The reasons for this are varied. Primarily the issue is that none of these X-Men films have really ever deserved to be memorable, they've always been Fox's "good enough" franchise to do what all movies should do, make money and entertain audiences. There have been the missteps**, such as "X-Men" and the appallingly bad "X-Men Origins: Wolverine" - which has been made 100% non-canon by this production, thankfully. "Good enough" and "that will do" is the main artistic driver of this franchise, which is not the attitude which will bring you classics. The real issue, I think, is that whatever charm the comic version of the X-Men have, it is not making its way onto the big screen. There's this utterly shameless pulpy fun feel to the comics, which the films are far too self-conscious to follow up on. There's just not enough color here, in any of them (besides notably "First Class") to actually reach the point of tasty fattening cheese which comic book fans have enjoyed for decades.
I cannot say "X-Men: Days of Future Past" completely solves that tone problem. However, it is very good, in fact, it may be the best X-Men film of them all. On the surface, the plot of the movie seems like a typically comic book-y storyline: to use a form of narrative nonsense (in this case, time travel) to retcon and re-order the universe to undo the various mistakes and mulligan's Fox's incredibly messy X-Men series has piled up. The movie has no purpose really other than to put pieces back on the board that were sacrificed too early. (Read: no more "X-Men 3".) However, it manages to pull off that completely cynical space-filling movie and turn into an extremely high-quality experience. It is a direct sequel to "X-Men: First Class", meaning the fantastic performances of Michael Fassbender and James McAvoy can be combined with Hugh Jackman's Wolverine and their future counterparts, Sirs Patrick Stewart and Ian McKellen, making "Future Past" a kind of 'greatest hits' of X-Men actors. You have solid emotional drama as the great patriarchs of the X-Men universe undergo a difficult emotional adolescence... while of course fighting evil government robots on wacky sets. For the third time in a month, I have been completely wrong, and I could not be more glad for it, "X-Men: Days of Back to the Future Past" is a wonderful movie, celebrating all fifteen years of X-Men lore while doing a fine job sorting out and removing its worst parts.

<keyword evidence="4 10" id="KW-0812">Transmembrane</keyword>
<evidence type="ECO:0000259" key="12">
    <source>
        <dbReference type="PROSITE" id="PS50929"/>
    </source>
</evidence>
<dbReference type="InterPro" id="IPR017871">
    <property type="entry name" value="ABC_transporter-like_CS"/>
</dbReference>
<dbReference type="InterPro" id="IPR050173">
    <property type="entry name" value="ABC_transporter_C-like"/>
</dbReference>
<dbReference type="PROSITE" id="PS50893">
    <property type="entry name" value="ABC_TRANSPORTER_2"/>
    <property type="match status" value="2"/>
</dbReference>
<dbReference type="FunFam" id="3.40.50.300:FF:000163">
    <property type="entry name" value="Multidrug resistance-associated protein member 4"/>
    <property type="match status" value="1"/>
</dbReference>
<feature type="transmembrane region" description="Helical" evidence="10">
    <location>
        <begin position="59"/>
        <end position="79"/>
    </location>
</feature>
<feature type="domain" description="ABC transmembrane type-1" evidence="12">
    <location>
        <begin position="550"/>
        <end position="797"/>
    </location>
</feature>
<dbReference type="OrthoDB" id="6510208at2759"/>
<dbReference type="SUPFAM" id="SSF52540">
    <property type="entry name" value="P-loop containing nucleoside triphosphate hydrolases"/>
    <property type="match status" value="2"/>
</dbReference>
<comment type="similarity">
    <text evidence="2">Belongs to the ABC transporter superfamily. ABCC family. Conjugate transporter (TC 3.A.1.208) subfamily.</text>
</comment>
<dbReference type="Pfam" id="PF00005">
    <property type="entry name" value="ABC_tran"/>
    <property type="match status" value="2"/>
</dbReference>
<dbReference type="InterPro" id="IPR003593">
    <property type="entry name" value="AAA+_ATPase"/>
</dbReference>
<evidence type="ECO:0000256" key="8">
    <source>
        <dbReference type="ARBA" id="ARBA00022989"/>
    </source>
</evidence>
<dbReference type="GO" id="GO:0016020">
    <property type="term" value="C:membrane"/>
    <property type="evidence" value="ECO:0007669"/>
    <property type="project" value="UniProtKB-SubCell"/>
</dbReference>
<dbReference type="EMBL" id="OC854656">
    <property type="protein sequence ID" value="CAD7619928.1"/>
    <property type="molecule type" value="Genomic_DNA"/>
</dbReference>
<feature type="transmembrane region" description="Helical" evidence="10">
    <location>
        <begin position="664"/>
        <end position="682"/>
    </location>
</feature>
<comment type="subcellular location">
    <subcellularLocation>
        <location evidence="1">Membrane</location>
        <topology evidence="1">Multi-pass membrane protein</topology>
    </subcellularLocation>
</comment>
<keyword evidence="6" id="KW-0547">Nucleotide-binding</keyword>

In the near future, Magneto's darkest fears have come true. The humans, striking back against the Mutant threat, have created an invincible weapon to hunt down and destroy all of their superheroic brethren, turning the world into a dark future of desolate cities and death camps, far greater than the Holocaust Magneto survived as a child. Most of the mutant population has been wiped out, leaving only a small collection of old faces and various new comic books cameos jammed into the plot for fanservice reasons to try one final gambit to save the world. Kitty Pryde (Ellen Page) has - using some sort of magical comic book logic - gained the ability to send people's consciousness back in time. Fortunately, only Wolverine, the most marketable of all Mutants, can be sent back to 1973 to make right what went wrong and play Kyle Reese. So while the Future heroes fight off waves and waves of these robots, known as Sentinels, Wolverine must unite the then-mortal enemies, the young versions of Professor X and Magneto (Fassbender and McAvoy) and have them work together to save the world.
|There's a fantastic fitness program in the Terminator Future, I see.|
It does really make for an interesting dynamic where the ultimate villain of the movie: the Sentinels, are completely indestructible and unbeatable, as an early scene where they butcher their way through a collection of powerful Mutants shows. The real tension comes down to not some grand action showcase - though there are plenty to be found here - but the morality of the main characters and their decisions. When faced with the knowledge of their future, the characters react in ways that would befit what we've known of them for these past fifteen years. Professor X has to face his own weaknesses and fears in order to become the leader that will create a positive future for the X-Men. Magneto takes this knowledge and goes straight for the cold solutions, first to kill Mystique because of the threat she represents, and when that fails, to launch a beautiful attack upon the US government to start the Mutant-Human war on his terms, and those terms involve throwing a baseball stadium at the White House. And Wolverine, thanks to Bryan Singer finally using him properly, has a limited supporting role as generally a mentor or sarcastic quip guy. The acting is solid across the board so everything works here.